Many of the other songs are nearly as affecting, on a record that at 38 minutes is as concise as it is wide-ranging. “The Long Way Home” seems woven from both Cash’s life and her mother’s; its cycle of estrangement and return is as old and universal as a fable, yet told with an edgy patience reminiscent of the best of Aimee Mann. Opener “A Feather’s Not a Bird” is an imagistic statement of purpose laid out in a bluesy shuffle that sets up both an immediate sense of place and the album’s ongoing tension between rootedness and flight.
The elusive chamber waltz of “Night School” steps back from regional sounds with a nostalgic and shrewdly sexy artsy noir that, say, Neko Case might sing. “Etta’s Tune” is a close-up view of a long marriage—that of Cash’s father’s original bass player and his wife—whose warmth and affection doesn’t rely on concealing pain or conflict.
“Money Road” effectively evokes uglier sides of the South’s past and present (for African-Americans and for women, among others), as much with coiling electric-guitar as in the lyrics. It’s an oddly bitter ending to a generally more forgiving record. Too bad the standard issue of the album doesn’t include one of the deluxe edition’s bonus cuts, an organ-levitated version of Jesse Winchester’s “Biloxi,” a mirage-like miniature of seaside, starlit leisure on the Gulf of Mexico. (The other two outtakes, a half-finished song called “Southern Heart” and a cover of Townes Van Zandt’s “Two Girls” that totally misses its shaggy-dog Zen humor, are better left alone.)
“Biloxi” ends on a playfully erotic image that would cap nicely a key subtheme of the album—Cash and Leventhal’s collaboration in (to borrow an earlier album title) rhythm and romance. Throughout, his guitars are in dialogue with her vocals, which are perhaps more unguarded and assured here than they’ve ever been. It’s this sense of intimate exchange that helps alleviate my misgivings about Leventhal’s production style, which at times feels too tastefully professional and measured for the material.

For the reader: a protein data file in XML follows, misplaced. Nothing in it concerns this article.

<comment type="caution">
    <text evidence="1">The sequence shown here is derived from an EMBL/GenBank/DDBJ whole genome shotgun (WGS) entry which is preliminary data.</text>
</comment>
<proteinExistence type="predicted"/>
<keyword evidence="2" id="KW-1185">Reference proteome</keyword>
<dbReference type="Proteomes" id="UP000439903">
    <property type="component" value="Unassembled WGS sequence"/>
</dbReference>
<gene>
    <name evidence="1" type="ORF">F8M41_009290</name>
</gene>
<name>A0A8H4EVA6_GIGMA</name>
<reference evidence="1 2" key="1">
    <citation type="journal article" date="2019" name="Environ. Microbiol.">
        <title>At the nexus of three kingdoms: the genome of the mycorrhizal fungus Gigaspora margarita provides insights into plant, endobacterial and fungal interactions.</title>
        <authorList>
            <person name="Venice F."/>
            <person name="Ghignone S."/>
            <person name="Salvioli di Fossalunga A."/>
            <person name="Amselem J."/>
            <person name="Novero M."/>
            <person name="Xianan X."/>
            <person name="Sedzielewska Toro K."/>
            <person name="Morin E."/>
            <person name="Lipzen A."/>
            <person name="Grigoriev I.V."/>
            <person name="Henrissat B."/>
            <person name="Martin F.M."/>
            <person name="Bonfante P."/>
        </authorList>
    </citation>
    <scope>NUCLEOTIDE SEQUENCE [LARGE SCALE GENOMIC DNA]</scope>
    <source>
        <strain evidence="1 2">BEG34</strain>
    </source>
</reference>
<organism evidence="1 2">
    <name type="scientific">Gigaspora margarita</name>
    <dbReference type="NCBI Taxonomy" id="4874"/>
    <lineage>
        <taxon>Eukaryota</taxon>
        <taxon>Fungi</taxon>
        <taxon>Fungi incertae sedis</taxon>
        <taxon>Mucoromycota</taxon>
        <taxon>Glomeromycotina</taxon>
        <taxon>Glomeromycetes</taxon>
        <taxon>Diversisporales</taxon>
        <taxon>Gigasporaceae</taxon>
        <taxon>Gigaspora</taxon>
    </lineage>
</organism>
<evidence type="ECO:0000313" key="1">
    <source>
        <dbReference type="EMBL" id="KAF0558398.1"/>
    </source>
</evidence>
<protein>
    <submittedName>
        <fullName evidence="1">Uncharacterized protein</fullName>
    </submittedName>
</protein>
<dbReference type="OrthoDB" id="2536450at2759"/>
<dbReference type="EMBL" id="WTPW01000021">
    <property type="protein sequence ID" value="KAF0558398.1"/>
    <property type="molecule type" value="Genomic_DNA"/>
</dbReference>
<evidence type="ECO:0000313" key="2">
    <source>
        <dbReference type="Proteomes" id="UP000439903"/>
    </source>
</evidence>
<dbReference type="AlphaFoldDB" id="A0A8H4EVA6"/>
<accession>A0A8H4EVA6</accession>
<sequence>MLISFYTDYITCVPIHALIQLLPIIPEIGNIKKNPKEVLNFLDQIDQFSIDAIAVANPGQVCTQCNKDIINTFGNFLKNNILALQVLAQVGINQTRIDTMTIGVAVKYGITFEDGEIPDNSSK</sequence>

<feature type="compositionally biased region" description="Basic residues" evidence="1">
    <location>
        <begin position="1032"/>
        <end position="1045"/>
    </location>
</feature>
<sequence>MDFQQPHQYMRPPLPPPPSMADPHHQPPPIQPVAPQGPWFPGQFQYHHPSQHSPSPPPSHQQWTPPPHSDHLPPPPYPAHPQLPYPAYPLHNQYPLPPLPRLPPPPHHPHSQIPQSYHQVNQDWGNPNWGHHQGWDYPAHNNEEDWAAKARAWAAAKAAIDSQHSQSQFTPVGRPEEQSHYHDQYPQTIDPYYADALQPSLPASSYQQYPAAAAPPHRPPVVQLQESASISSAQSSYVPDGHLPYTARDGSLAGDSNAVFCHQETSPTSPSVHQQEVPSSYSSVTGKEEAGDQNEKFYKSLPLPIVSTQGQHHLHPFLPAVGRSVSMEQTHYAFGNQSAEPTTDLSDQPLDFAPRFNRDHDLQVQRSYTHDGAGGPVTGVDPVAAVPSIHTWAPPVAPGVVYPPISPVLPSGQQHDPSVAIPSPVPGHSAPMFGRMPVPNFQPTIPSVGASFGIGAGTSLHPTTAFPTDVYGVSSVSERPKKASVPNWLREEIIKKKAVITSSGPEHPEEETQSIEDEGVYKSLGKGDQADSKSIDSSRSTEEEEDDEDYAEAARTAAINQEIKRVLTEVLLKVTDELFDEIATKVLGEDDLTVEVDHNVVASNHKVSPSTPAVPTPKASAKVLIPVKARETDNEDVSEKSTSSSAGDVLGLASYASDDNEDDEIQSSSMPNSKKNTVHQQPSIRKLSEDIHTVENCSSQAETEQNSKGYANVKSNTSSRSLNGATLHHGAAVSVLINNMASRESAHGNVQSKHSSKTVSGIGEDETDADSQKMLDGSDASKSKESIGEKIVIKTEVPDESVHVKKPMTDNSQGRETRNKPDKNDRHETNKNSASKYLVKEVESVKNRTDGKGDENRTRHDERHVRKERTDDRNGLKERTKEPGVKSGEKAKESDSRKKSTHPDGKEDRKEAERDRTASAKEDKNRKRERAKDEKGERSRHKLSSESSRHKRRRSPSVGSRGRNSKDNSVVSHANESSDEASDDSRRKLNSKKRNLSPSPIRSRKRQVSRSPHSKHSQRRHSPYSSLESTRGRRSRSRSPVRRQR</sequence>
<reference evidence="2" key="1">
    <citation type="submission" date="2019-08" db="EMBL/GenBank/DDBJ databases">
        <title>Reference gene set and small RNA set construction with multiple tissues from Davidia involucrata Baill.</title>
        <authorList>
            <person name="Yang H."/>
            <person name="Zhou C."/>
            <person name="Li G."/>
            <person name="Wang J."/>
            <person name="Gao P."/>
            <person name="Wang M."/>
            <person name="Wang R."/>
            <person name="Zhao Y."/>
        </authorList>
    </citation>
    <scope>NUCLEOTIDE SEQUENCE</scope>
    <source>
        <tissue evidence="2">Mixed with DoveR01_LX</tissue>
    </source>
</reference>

What could have been an album peak, for example, the gospel-radio tribute “50,000 Watts” (“of common prayer”), cries out for a more unrestrained, clapping-and-shouting treatment than it gets here. There’s a similar sense of remove from many of the Southern-music styles that are alluded to. Of course you could say that’s appropriate for the couple’s position as Northeastern visitors—a reach for “authenticity” could have gone very wrong. But I do long for more of a snap and spark of spontaneity to break up the middle-aged-wisdom, public-radio ambience. The “50,000 Watts” sound also helps point up that how circumspect the record is about acknowledging the black South—again, an understandable caution for a white outsider, but a limiting one.
This is a general issue with Cash’s work since she began working with Leventhal, on 1996’s 10-Song Demo: whether she’s grown duller since she abandoned Nashville and with it the quest for broad popular appeal. I mentioned NPR above, and a recent post on its website posed a question that sums up everything that (for all its strengths as a music service) can be deadly about the network: “Can You Imagine a World Without Music Genres?”
Some self-styled aficionados tend to think that genres are some kind of vulgar, exclusionary prejudice that ought to be transcended and left behind, rather than containers of history and practices that are always evolving and offering forms for artists to test themselves against. Of course they shouldn’t be straitjackets, as Cash’s own past Nashville career attests. But like the family stories that frame this album, genres are grist and context. When they’re diluted, made too open-ended, what excitement remains in violating or hybridizing them?
Which is to say I sometimes wonder what the advantage is in rendering the likes of The River & the Thread as a vaguely “Americana” record, compared to how much it might crackle if it aimed more squarely at being country. I’m tempted to argue that, as Bob Dylan sang in his tune dedicated to the thoroughfare, Highway 61 is always in its bones a route where God wants some killing done.
That said, there’s more vitality, space and texture to this album than on any of Cash’s previous softer-edged recordings, and I hasten to clarify that those were no slouches either. The writing and production may not be as urgent as it was in her 20s and 30s, but she’s mastered an ease and expansiveness she lacked back then.
Rare are the artists one can hear continuing to learn and grow in anything like a fourth decade of making popular music. Johnny Cash, in his late, Rick Rubin–guided renaissance with his American Recordings series, turned out to be one. With The River & the Thread, Rosanne Cash verifies that she is the keeper of the family flame on that plane among many others.